In my conversation with Katrina, she did say something that hit home, that I was in transition. I hadn’t heard or thought of that. I had been so focused, working hard just to get through the last ten months. That was who I was. Cancer patient. Wife. Mom. PCT hiker. Cancer is not my focus, or my first or last thought of the day anymore. It is nice to have more and more days that cancer isn’t discussed.

So I’ve been thinking about transitions. The physical transition of going back to work has been easier than I thought it would be. Yes, I am tired by the end of the day. I probably would have been without cancer. My fatigue again is different. It’s not so much feeling tired during the day as it is that I really sleep a lot at night to make up for it. I tend to power through the fatigue, denying it, instead of surrendering to it, like I probably should. But that just isn’t me. I do admit I feel frustrated that I am not doing the things I want to because I am just too tired, either physically or emotionally, to make it.

On an emotional level, it’s harder to describe. Being a cancer patient has been my identity the last ten months and it will be for ten more years. I look forward to shedding that identity. This anxiety may be related to fear of recurrence. I’m not so sure that’s the root. You get use to a lot of attention, it’s like I’m trying to remember what its like to be normal again. I know I’ll be ok. It’s honestly been less than a handful of times that I thought I might not make it through this bout. But it isn’t realistic that I won’t think about cancer coming back. Especially since “they” don’t know a prognosis percentage, due to aggressive factors like HER2+ and LCIS. I can’t focus on that. I can’t live my life in fear. I cannot worry about things that may never happen.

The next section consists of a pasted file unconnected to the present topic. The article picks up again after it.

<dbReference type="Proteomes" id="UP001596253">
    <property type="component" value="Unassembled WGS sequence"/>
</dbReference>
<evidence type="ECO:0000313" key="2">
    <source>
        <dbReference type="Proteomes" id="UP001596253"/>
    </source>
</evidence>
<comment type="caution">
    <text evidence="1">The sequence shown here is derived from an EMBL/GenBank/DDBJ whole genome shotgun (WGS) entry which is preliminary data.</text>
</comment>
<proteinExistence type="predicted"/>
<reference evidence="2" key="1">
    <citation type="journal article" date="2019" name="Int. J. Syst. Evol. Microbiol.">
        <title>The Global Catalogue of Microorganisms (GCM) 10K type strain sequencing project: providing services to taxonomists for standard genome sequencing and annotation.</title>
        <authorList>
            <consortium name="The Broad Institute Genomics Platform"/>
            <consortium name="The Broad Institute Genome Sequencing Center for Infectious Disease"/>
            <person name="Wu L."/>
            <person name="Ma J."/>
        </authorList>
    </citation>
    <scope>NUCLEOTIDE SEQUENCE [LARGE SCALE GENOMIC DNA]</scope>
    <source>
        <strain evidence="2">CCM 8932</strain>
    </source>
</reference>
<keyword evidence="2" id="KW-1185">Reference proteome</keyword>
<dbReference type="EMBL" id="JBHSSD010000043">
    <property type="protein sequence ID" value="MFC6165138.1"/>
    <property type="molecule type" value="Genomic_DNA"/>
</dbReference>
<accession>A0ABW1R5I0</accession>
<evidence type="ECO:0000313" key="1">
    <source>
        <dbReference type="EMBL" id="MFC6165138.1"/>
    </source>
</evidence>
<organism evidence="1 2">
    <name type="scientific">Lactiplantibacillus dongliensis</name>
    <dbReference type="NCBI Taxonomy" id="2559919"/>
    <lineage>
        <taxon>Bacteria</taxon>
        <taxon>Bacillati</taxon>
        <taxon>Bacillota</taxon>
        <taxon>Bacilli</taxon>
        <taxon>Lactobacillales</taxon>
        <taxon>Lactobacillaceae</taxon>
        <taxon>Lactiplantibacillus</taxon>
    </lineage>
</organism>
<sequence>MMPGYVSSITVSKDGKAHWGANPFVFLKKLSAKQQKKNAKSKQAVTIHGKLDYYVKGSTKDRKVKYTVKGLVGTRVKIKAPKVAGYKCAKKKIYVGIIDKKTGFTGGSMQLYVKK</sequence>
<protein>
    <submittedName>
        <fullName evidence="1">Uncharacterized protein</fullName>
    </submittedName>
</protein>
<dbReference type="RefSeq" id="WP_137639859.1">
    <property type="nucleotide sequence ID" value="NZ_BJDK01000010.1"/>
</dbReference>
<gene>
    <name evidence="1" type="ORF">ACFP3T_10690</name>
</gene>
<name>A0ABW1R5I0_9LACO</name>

I was asked what my take away from all this was. I don’t know. I did not gain any spirituality or wisdom from this. Maybe later. I have three more treatments. And a couple more hikes planned, because the hike still remains my escape.

Patti (Glow in the Dark)
August 23, 2013

Tree BeforeTree after

My treatment tree, early on and now. Each flower represents a chemo treatment, each leaf a radiation treatment. Appointment cards are on the glass bottom vase. A picture of our dog, Cleo, victim of cancer herself, and me in our scarves. Behind the picture is a card of all my prescriptions. ID Bracelets are the procedures I had at the hospital.